To aid candidates preparing for the exam, IEEE ComSoc also worked with its various IEEE WCET committees and PES to create a series of ongoing resources. These include a web site (www.iee-wcet.org) specifically dedicated to providing detailed information, ongoing updates, and free online re-sources highlighting the WCET program. The site also offers details on eligibility requirements, testing dates and locations, application information (including deadlines), examination specifications, links to training organizations, and free >resources, such as a glossary, a list of references, and sample questions for helping candidates thoroughly prepare for the exam.
Another prominent feature of the web site is access to a 75-question practice examination that offers communications professionals the opportunity to gauge their preparedness for the official IEEE WCET exam. Each practice examination consists of questions reviewed by WCET subject-matter experts, and was developed with the same methodology used to prepare the certification exam. For a one-time fee of $75, the practice examination can be taken up to four times before sitting for the official IEEE WCET exam. Test results are provided both as an overall score and by reporting the number of items answered correctly within each of the seven technical areas of expertise.
Resources and aids
Other resources designed to support the IEEE WCET program include free subscriptions to the bi-monthly IEEE Wireless Communications Professional electronic newsletter and a free Candidate's Handbook covering policies, subject area details, reference sources, and sample questions. Also recently introduced is the Wireless Engineering Body of Knowledge (WEBOK) book, which outlines the scope of wireless technologies and cites numerous wireless communication reference sources. Available in pdf and hard-copy for $45, the WEBOK includes seven chapters, each of which surveys a specific technical area of the Delineation and includes detailed references on the subject matter covered. A draft of the WEBOK is available free to anyone who takes the practice exam or applies for the full examination.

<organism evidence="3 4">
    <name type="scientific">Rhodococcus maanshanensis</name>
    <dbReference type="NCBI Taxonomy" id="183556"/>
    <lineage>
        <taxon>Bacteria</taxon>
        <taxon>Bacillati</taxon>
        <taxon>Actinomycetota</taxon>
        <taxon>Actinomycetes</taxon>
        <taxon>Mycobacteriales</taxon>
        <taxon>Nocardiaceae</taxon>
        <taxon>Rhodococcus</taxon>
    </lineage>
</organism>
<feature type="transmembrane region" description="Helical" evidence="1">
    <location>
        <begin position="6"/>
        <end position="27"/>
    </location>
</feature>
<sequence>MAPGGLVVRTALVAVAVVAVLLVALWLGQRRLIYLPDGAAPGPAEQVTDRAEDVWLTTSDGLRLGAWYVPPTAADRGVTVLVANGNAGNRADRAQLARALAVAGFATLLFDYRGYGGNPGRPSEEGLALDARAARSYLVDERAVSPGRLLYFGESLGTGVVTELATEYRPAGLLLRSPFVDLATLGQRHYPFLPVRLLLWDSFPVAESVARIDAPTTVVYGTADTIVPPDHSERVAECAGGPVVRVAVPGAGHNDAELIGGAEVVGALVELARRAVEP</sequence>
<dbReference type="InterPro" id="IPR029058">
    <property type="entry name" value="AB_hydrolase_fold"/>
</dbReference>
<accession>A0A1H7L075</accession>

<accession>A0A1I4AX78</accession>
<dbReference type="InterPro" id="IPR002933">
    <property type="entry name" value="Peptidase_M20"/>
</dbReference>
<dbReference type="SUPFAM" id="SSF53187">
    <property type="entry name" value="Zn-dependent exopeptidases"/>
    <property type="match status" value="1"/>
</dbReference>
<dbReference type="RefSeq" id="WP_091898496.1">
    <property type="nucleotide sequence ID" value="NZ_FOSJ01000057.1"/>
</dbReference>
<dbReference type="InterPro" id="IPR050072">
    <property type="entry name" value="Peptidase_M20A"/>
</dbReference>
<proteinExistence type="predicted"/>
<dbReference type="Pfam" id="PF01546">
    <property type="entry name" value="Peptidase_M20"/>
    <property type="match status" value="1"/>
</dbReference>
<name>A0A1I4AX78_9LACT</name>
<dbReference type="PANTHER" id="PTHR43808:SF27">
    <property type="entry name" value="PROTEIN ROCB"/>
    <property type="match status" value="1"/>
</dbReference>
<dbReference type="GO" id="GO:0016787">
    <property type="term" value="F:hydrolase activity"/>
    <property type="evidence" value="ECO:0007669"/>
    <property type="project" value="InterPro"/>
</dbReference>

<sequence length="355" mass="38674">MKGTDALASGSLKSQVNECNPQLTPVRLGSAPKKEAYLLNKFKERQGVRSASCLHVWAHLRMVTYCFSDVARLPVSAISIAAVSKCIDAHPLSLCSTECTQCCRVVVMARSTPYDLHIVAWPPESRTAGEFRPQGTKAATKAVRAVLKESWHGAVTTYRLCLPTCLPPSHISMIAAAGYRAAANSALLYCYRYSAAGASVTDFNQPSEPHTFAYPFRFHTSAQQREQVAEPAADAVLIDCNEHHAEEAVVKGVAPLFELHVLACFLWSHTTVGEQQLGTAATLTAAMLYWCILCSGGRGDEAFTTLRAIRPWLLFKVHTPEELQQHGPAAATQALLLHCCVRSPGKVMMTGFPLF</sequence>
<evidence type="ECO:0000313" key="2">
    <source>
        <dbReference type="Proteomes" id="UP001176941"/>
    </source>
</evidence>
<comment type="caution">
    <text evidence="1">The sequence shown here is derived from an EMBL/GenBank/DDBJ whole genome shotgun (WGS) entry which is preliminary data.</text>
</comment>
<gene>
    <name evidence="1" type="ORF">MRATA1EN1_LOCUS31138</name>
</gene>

"The initial launch of the IEEE WCET program was greeted with a great deal of excitement and interest from IEEE global members, corporations worldwide, media, and thousands of wireless communications professionals," says Desmond. "We believe this program will provide a boon to the wireless industry, which is continually seeking new talent on a global scale, as well as to communications professionals looking to qualify their skills and take advantage of the latest array of wireless opportunities."
For more information, contact: Jean Niblett, IEEE Communications Society, 3 Park Ave., New York, NY 10016; (212) 705-8913; email@example.com; or, visit www.ieee-wcet.org
IEEE COMMUNICATIONS SOCIETY (www.comsoc.org) members who contributed to this article include: Celia Desmond, IEEE WCET program director; and Rolf Frantz, WCET industry relations manager. The IEEE Communications Society has more than 40,000 members and is the second largest of IEEE's 37 technical societies. Founded in 1952, it has become the major international forum for the exchange of ideas on communications and information networking.